"Ian Parker is distinguished for his elegant and innovative contributions to calcium signalling. Our understanding of how intracellular calcium waves are generated encompasses a remarkable and complex series of events: they are initiated by stochastic release from clusters of IP3 receptors, leading to a hierarchical recruitment of such clusters, which culminates in a 'catastrophic' generation of a wave via a self-amplified calcium-induced release. This understanding has been derived almost entirely from Parker's work, which includes path breaking exploitation of fluorescent microscopy using equipment of his own design and construction. Amongst more recent innovations is to image calcium influx through many individual plasma membrane channels at once by high-speed TIRF microscopy, thus taking the quantitative analysis of such channels into new dimensions."
[Citation for election to the Royal Society, 2008]
The entry of Ca 2+ ions into the cytosol through ligand- and voltage-gated channels in the plasma and endoplasmic reticulum (ER) membranes regulates numerous functions in virtually all types of cells. The specificity of Ca 2+ signals arises from their spatio-temporal patterning, which is organized hierarchically involving openings of single channels (‘fundamental’ events), concerted openings of clustered channels (‘elementary’ events, such as Ca 2+ puffs), and global calcium waves mediated by Ca 2+ diffusion and Ca 2+-induced Ca 2+ release (CICR) between clusters of intracellular release channels such as inositol trisphosphate (IP 3) receptors. Fundamental and elementary events serve localized signaling functions in their own right, as well as forming the building blocks underlying the complex spatio-temporal patterns of cellular Ca 2+ signals. Advanced imaging techniques now offer a unique opportunity to analyze, in intact cells, the hierarchical organization of Ca 2+ signaling from single channels to global responses.
Our overall goals are to elucidate the generation, interaction and functional consequences of fundamental, elementary and global Ca 2+ signals, so as to better understand the physiological and pathological functioning of the ubiquitous Ca 2+ messenger pathway.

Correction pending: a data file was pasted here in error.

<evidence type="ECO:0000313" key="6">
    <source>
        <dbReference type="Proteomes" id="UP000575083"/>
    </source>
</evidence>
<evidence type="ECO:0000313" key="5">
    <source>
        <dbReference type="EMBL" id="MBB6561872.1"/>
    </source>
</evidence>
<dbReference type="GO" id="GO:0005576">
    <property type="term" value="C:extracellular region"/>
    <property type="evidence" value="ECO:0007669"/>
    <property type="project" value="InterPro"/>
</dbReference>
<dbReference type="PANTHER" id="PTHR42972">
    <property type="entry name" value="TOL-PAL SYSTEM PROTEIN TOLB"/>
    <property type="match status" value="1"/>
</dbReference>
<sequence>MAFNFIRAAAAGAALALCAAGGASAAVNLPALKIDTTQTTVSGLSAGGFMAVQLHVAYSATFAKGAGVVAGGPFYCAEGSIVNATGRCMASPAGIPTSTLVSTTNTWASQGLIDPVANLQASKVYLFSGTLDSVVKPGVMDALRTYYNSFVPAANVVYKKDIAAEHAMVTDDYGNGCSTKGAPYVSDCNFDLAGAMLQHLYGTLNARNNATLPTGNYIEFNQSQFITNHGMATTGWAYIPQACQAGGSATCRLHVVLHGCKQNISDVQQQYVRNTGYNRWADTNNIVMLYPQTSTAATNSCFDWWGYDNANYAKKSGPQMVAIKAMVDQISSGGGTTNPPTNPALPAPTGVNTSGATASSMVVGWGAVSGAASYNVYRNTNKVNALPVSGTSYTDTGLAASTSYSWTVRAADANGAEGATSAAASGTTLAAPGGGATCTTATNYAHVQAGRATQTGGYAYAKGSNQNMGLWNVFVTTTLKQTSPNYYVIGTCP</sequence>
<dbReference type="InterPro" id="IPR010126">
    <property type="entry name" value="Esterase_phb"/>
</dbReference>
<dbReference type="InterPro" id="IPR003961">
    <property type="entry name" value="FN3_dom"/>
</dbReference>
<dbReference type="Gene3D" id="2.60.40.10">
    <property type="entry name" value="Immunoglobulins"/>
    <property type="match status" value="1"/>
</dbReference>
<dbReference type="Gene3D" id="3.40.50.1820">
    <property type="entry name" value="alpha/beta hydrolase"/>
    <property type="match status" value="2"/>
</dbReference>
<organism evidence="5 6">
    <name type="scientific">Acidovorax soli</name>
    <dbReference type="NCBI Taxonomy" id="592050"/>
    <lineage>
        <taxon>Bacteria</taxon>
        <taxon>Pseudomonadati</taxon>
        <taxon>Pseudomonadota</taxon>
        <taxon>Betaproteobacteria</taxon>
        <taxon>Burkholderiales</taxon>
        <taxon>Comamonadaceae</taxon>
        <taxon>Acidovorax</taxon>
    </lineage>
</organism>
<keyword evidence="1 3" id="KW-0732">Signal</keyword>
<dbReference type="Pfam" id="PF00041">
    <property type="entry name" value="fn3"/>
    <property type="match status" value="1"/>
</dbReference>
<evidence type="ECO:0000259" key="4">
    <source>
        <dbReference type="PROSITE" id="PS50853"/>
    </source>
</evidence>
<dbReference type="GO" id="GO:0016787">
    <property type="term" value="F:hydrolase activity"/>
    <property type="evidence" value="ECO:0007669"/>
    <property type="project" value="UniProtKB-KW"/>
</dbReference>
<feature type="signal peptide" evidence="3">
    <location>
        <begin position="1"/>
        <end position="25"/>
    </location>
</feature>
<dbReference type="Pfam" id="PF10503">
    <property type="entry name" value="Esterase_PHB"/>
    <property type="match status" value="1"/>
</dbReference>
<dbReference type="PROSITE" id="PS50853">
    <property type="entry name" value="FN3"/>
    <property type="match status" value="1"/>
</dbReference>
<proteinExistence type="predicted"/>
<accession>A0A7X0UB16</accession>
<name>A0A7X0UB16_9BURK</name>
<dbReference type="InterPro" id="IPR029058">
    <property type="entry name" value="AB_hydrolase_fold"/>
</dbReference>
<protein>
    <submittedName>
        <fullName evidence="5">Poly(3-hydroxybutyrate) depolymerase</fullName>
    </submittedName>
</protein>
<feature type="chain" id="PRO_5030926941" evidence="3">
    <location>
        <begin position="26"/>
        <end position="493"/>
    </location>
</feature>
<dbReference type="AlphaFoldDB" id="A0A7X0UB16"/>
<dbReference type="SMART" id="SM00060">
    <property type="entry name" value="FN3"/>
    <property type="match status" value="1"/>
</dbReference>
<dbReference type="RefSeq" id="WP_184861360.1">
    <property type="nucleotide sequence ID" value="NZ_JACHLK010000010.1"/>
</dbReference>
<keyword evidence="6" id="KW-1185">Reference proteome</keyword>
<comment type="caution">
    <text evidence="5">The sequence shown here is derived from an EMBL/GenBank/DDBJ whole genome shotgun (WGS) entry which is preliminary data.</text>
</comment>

1. Development of techniques for imaging and analyzing single-channel Ca 2+ signals. We recently demonstrated, for the first time, imaging of ‘fundamental’ Ca 2+ signals with resolution sufficient to measure the kinetics of single Ca 2+-permeable channels and map their locations with sub- m m precision. These optical techniques hold promise as a complement to patch-clamping for single-channel analysis, and we propose to build on our achievements by;
- Developing improved techniques of TIRF microscopy for imaging voltage-and ligand-gated plasmalemmal channels with sub-ms kinetics, and extend these techniques to mammalian cell lines and cultured neurons.
- Developing a novel method of ‘multi-focal’ microscopy for fast 4-D imaging of fundamental and elementary intracellular Ca 2+ signals.
- Generating computer routines for massively-parallel analysis of single-channel imaging data.
2. Massively-parallel and spatially-correlated studies of channel function. Imaging of single-channel function has some major advantages over existing electrophysiological techniques, enabling simultaneous recording from >500 spatially-mapped channels. We propose to capitalize on these advantages to explore several fundamental aspects of channel properties that would otherwise be inaccessible to experimental study. Specifically, we will;
- Characterize differences in gating properties among nominally-identical channels and explore possible spatially-defined modulation of function.
- Analyze Ca 2+-mediated interactions between individual Ca 2+-permeable channels.
- Utilize TIRFM for imaging gating of IP 3 receptor/channels in nuclear and B cell plasma membrane to measure activation kinetics and study functional modulation by Ca 2+ flux through individual channels.
3. Mechanisms underlying elementary Ca 2+ events. Elementary events involve stochastic opening of a single release channel followed by concerted, transient opening of neighboring channels clustered at functional release sites. The mechanisms underlying these events remain unclear, and we will apply multi-focal microscopy to address the following questions in the context of IP 3-evoked Ca 2+ puffs:
- How are events initially triggered, and what distinguishes single-channel IP 3R signals that evoke puffs from those that do not?
- How are IP 3Rs distributed in a cluster, and how is their recruitment orchestrated?
- How does luminal [Ca 2+] in the ER change during puffs, and may this contribute to puff termination?
4. Elementary and global Ca 2+ signals in neuronal physiology and pathophysiology
Our previous work utilizing Xenopus oocytes as a model system helped elucidate many of the basic mechanisms of IP 3/Ca 2+ signaling. We have now begun to explore how the hierarchy of Ca 2+ signals are coordinated and utilized by neuronal cells to serve their more complex signaling functions. Our aims are to:
- Determine the properties and spatial localization of elementary Ca 2+ events in cultured neurons, and their coordination to generate Ca 2+ waves.
- Explore the interactions of intracellular IP 3-mediated signals with Ca 2+ entry through voltage-and ligand-gated channels.
- Examine the role of disruptions of Ca 2+ signaling in the pathogenesis of Parkinson’s disease (PD) by imaging elementary and global Ca 2+ signals in neuroblastoma cells overexpressing PD-linked mutations associated with defects in mitochondrial function.